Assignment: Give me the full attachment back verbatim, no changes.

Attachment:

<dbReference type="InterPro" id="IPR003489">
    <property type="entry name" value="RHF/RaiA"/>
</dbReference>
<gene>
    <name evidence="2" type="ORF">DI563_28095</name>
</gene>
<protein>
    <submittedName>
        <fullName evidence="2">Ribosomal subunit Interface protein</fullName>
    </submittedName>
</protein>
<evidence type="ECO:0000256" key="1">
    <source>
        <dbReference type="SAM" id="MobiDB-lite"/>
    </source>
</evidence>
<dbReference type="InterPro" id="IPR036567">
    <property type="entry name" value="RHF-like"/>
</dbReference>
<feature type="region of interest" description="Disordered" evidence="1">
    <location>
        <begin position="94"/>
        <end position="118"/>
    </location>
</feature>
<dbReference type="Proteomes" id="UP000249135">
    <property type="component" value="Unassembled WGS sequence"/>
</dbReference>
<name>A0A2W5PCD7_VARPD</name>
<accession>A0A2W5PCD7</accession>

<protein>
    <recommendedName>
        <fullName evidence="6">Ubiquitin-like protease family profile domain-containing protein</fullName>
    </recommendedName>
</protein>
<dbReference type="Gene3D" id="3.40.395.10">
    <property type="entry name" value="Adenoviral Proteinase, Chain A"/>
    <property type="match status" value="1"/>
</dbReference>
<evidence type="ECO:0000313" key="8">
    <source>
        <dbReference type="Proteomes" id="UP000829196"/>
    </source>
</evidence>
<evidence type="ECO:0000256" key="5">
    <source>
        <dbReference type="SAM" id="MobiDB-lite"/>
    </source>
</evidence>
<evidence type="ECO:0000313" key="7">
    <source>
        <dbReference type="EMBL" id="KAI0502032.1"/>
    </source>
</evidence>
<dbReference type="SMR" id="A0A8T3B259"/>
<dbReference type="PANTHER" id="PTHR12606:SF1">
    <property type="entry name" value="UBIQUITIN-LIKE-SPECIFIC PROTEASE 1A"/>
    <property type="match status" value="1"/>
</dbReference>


<dbReference type="InterPro" id="IPR003489">
    <property type="entry name" value="RHF/RaiA"/>
</dbReference>
<gene>
    <name evidence="2" type="ORF">DI563_28095</name>
</gene>
<protein>
    <submittedName>
        <fullName evidence="2">Ribosomal subunit Interface protein</fullName>
    </submittedName>
</protein>
<evidence type="ECO:0000256" key="1">
    <source>
        <dbReference type="SAM" id="MobiDB-lite"/>
    </source>
</evidence>
<dbReference type="InterPro" id="IPR036567">
    <property type="entry name" value="RHF-like"/>
</dbReference>
<feature type="region of interest" description="Disordered" evidence="1">
    <location>
        <begin position="94"/>
        <end position="118"/>
    </location>
</feature>
<dbReference type="Proteomes" id="UP000249135">
    <property type="component" value="Unassembled WGS sequence"/>
</dbReference>
<name>A0A2W5PCD7_VARPD</name>
<accession>A0A2W5PCD7</accession>

<protein>
    <recommendedName>
        <fullName evidence="6">Ubiquitin-like protease family profile domain-containing protein</fullName>
    </recommendedName>
</protein>
<dbReference type="Gene3D" id="3.40.395.10">
    <property type="entry name" value="Adenoviral Proteinase, Chain A"/>
    <property type="match status" value="1"/>
</dbReference>
<evidence type="ECO:0000313" key="8">
    <source>
        <dbReference type="Proteomes" id="UP000829196"/>
    </source>
</evidence>
<evidence type="ECO:0000256" key="5">
    <source>
        <dbReference type="SAM" id="MobiDB-lite"/>
    </source>
</evidence>
<evidence type="ECO:0000313" key="7">
    <source>
        <dbReference type="EMBL" id="KAI0502032.1"/>
    </source>
</evidence>
<dbReference type="SMR" id="A0A8T3B259"/>
<dbReference type="PANTHER" id="PTHR12606:SF1">
    <property type="entry name" value="UBIQUITIN-LIKE-SPECIFIC PROTEASE 1A"/>
    <property type="match status" value="1"/>
</dbReference>